2.50
Hdl Handle:
http://hdl.handle.net/10755/201835
Type:
Presentation
Title:
The Sikh Patient: A Review of the Nursing Literature
Abstract:
(41st Biennial Convention) Introduction: Nearly a half million Sikhs currently live in the United States. Thus, gaining cultural competency on caring for a Sikh when they become patients under our care, is a clear progression. This study examines research publications conducted in the United States, Canada and the United Kingdom and mirrors them to US society as a means to better describe nursing care of the Sikh patient. Methods: This review of the literature was conducted by searching the keyword “Sikh*” in the CINAHL and MEDLINE databases. The initial search retrieved 415 article results. Criteria for including an article was discussing care of primarily Sikhs within the US, Canada or UK. Exclusion criteria included articles focused primarily on other major religions or not within the countries of interest. Finally, after all criteria for review were met, approximately 28 research articles were included. Results: Preliminary findings show that very little literature has been published about Sikhs as patients for care, or how a healthcare professional may enhance their cultural sensitivity to treating a Sikh patient. Of the literature that has been published, there is an overall consensus on the cultural adaptations for caring for Sikh patients. Many of the studies reviewed showed the importance of the religion in the healthcare recovery process. The findings include every aspect of care from birth customs to palliative care, and how the Sikhs diverge from the majority in each of these scenarios. Nursing implications are directly discussed in a large portion of these studies. These include understanding the extended family model, differences in food and lifestyle, and the importance of spirituality. Conclusion: All in all, the Sikhs are a unique and individual minority group in the United States. Learning the norms, beliefs and values of the Sikhs is vital to providing culturally competent or sensitive care to this growing portion of American society.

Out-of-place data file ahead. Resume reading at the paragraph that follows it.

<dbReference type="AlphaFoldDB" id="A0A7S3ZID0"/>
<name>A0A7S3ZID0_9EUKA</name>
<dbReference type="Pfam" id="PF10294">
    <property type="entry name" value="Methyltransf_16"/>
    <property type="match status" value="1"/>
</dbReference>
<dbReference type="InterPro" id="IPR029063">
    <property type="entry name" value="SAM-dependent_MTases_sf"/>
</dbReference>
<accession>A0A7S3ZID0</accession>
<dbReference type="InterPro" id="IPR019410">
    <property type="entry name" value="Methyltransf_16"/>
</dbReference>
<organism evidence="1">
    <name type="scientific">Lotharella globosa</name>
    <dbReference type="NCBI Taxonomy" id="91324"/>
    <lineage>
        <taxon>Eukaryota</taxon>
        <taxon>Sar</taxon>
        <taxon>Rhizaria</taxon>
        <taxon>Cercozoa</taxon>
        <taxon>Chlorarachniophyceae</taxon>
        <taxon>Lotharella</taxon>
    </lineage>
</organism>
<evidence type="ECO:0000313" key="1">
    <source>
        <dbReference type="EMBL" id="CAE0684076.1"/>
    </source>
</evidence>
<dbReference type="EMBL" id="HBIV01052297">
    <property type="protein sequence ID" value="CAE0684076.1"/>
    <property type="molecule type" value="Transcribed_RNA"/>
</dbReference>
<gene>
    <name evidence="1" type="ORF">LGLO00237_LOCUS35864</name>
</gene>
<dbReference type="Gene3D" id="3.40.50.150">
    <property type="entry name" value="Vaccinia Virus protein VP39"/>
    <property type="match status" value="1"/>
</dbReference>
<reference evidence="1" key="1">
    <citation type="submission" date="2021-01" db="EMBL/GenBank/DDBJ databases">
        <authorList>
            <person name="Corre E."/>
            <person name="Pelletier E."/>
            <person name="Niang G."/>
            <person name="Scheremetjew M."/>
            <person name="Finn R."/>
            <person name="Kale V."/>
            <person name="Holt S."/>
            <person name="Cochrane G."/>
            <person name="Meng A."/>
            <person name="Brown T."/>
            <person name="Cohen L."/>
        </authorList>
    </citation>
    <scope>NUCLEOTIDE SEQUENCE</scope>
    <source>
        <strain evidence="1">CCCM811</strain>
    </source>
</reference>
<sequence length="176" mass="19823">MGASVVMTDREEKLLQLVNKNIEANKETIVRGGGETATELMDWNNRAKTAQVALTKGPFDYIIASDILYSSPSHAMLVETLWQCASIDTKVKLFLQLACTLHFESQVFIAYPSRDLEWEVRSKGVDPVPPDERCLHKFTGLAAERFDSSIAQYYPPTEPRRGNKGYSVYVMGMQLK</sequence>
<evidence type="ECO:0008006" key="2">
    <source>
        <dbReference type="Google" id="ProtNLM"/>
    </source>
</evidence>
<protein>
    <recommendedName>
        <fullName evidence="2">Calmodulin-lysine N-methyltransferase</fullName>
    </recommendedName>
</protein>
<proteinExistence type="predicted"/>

Keywords:
Sikhs; Review; Sikhism
Repository Posting Date:
11-Jan-2012
Date of Publication:
4-Jan-2012
Sponsors:
Sigma Theta Tau International

Full metadata record

DC FieldValue Language
dc.typePresentationen_GB
dc.titleThe Sikh Patient: A Review of the Nursing Literatureen_GB
dc.identifier.urihttp://hdl.handle.net/10755/201835-
dc.description.abstract(41st Biennial Convention) Introduction: Nearly a half million Sikhs currently live in the United States. Thus, gaining cultural competency on caring for a Sikh when they become patients under our care, is a clear progression. This study examines research publications conducted in the United States, Canada and the United Kingdom and mirrors them to US society as a means to better describe nursing care of the Sikh patient. Methods: This review of the literature was conducted by searching the keyword “Sikh*” in the CINAHL and MEDLINE databases. The initial search retrieved 415 article results. Criteria for including an article was discussing care of primarily Sikhs within the US, Canada or UK. Exclusion criteria included articles focused primarily on other major religions or not within the countries of interest. Finally, after all criteria for review were met, approximately 28 research articles were included. Results: Preliminary findings show that very little literature has been published about Sikhs as patients for care, or how a healthcare professional may enhance their cultural sensitivity to treating a Sikh patient. Of the literature that has been published, there is an overall consensus on the cultural adaptations for caring for Sikh patients. Many of the studies reviewed showed the importance of the religion in the healthcare recovery process. The findings include every aspect of care from birth customs to palliative care, and how the Sikhs diverge from the majority in each of these scenarios. Nursing implications are directly discussed in a large portion of these studies. These include understanding the extended family model, differences in food and lifestyle, and the importance of spirituality. Conclusion: All in all, the Sikhs are a unique and individual minority group in the United States. Learning the norms, beliefs and values of the Sikhs is vital to providing culturally competent or sensitive care to this growing portion of American society.en_GB
dc.subjectSikhsen_GB
dc.subjectReviewen_GB
dc.subjectSikhismen_GB
dc.date.available2012-01-11T10:55:30Z-
dc.date.issued2012-01-04en_GB
dc.date.accessioned2012-01-11T10:55:30Z-
dc.description.sponsorshipSigma Theta Tau Internationalen_GB
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